From the producers of the comedy smash Deuce Bigalow comes The Animal, about a small, wimpy Marvin, who doesn't have what it takes to fulfill his lifelong dream to be a cop. But his luck changes when he's critically injured in a car accident and a deranged scientist secretly uses animal organs to rebuild him. Energized by his new parts, Marvin leaves his weakness behind and achieves instant fame as a supercop. Now a hero, life is going great for Marvin until his animal instincts start taking over his body at all the wrong times. Marvin struggles to remain civilized and be a perfect gentleman with his new love, Rianna in a series of hilarious situations that would drive any animal crazy. Written by
Dean Kish, Comingsoon.net
In June, 2001 Newsweek revealed that print ads for at least four movies released by Columbia Pictures, including this one and A Knight's Tale (2001) contained glowing comments from a film reviewer who did not exist. The fake critic, "David Manning," was actually a friend by the same name in Connecticut who had agreed to let his Columbia ad-marketing friend use his name. Manning was misrepresented as a reviewer for a newspaper in the small Connecticut town of Ridgefield. See more »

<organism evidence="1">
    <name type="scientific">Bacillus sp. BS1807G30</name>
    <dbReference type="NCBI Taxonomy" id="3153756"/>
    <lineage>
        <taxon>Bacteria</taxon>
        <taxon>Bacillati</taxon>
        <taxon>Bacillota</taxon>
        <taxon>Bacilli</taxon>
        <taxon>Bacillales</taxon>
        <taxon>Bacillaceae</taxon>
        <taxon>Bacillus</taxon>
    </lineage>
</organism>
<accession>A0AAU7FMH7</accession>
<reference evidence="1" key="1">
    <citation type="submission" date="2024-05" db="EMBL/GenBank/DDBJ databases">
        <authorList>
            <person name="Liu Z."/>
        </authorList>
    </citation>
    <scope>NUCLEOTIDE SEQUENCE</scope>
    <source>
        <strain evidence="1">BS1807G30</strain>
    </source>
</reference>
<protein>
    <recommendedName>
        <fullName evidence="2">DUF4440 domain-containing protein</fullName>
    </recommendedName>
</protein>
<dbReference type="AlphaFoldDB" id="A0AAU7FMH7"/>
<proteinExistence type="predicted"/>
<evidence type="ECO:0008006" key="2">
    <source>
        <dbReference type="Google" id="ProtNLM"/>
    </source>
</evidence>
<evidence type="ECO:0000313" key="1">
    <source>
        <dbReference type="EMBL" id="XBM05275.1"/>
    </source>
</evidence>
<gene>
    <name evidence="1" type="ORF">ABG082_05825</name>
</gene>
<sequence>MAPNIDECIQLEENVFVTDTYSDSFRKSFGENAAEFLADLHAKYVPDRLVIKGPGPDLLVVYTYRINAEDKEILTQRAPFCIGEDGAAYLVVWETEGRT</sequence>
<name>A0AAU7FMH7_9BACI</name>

When Marvin talks to Rianna about the date, he says he will pick her up at eight. But later on he is waiting at the bar for her when she arrives. See more »
If you don't wanna be my friend anymore because I'm black, you just let me know.
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At the end of the credits you can hear "That's a huge bitch", which is the same thing heard when "Duce Bigalo" (played by Rob Schneider) was with the Six Foot Woman. See more »
Well Rob Schneider has done it again! Much like his previous movie "Deuce Bigalow: Male Gigalow," "The Animal" has little artistic merit. It bears little or no relation to anything resembling reality. It is often stupid, and the dialogue is painful at times. And not only that, "The Animal" is also fairly funny. Unlike Tom Green and David Spade, Schneider has an easygoing likeable quality that translates well onto the big screen. This masks many of the deficiencies in the script, and makes us appreciate the good parts even more. Unfortunately the same can't be said for co-star Colleen Haskell. Colleen, the tribe has spoken; you are not a good actor! As far as I can tell, Haskell has only three different facial expressions. None of which are appealing. The person who hired her needs to extinguish her torch, and ask her to leave the acting business immediately. So what kind of grade do we give "The Animal?" The movie isn't a complete dog, and it does have a certain amount of animal magnetism.
3 stars and a leg of lamb out of 5.
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